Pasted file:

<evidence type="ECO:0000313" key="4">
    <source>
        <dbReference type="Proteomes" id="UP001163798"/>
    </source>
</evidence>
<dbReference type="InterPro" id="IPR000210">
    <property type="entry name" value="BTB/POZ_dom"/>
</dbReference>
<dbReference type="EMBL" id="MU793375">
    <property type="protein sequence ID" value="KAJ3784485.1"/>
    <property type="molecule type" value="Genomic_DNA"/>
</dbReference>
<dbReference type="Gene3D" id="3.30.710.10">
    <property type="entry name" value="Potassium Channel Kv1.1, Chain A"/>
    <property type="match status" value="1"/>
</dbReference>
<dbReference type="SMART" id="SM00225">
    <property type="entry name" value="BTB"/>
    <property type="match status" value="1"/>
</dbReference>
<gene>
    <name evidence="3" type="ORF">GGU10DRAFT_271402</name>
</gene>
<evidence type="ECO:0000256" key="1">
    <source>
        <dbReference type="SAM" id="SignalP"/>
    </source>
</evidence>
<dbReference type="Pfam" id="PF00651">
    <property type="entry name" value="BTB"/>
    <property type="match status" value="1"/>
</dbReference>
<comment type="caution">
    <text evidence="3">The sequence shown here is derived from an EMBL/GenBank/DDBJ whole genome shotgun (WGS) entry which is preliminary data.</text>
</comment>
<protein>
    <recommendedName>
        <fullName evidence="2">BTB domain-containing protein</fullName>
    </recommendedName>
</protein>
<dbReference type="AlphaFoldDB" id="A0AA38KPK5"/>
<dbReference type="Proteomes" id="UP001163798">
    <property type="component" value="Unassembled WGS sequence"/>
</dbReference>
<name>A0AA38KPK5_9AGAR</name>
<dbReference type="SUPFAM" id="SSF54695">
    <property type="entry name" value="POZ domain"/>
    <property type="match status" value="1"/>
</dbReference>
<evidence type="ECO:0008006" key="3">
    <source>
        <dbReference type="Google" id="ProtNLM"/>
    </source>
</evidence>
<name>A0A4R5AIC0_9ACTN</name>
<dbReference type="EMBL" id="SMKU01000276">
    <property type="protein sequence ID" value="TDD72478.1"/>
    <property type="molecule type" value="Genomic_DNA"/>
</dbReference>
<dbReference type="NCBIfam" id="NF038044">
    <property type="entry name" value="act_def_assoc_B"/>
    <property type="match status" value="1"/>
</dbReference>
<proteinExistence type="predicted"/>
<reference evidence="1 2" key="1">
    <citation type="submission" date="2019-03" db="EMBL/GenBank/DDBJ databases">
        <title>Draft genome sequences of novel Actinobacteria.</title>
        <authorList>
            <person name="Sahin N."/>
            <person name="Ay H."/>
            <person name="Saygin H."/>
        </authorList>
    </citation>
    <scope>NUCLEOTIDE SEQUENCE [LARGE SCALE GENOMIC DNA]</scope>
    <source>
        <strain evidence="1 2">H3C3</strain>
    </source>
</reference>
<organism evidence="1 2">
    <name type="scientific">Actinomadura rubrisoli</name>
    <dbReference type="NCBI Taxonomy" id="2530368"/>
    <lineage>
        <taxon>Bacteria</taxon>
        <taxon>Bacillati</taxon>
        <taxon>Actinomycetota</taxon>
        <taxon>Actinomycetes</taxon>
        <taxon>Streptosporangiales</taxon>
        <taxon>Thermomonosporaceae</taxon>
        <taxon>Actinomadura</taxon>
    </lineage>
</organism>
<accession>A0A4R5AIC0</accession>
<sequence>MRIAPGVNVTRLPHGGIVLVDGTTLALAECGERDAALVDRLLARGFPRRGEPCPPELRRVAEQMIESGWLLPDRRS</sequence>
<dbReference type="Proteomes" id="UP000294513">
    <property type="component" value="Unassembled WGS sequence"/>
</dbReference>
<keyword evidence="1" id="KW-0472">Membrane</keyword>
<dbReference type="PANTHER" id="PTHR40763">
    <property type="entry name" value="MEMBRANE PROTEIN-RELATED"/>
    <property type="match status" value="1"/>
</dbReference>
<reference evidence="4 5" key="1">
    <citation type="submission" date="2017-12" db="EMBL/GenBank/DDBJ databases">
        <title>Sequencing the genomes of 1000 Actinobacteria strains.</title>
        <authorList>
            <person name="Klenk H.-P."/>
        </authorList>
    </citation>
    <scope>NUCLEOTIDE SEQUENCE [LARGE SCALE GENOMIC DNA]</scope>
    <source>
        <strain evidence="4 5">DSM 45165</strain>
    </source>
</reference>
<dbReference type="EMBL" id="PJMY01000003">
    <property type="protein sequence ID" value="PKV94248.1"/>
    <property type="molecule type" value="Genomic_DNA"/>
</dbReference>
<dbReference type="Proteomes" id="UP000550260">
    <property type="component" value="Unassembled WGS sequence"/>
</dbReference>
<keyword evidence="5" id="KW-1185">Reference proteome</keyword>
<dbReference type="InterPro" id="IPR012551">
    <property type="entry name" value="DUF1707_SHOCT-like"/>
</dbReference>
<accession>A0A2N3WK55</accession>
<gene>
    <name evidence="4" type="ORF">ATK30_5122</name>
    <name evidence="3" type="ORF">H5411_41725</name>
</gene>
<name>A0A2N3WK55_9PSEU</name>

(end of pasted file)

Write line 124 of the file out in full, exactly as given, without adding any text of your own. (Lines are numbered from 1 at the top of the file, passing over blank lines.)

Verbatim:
</dbReference>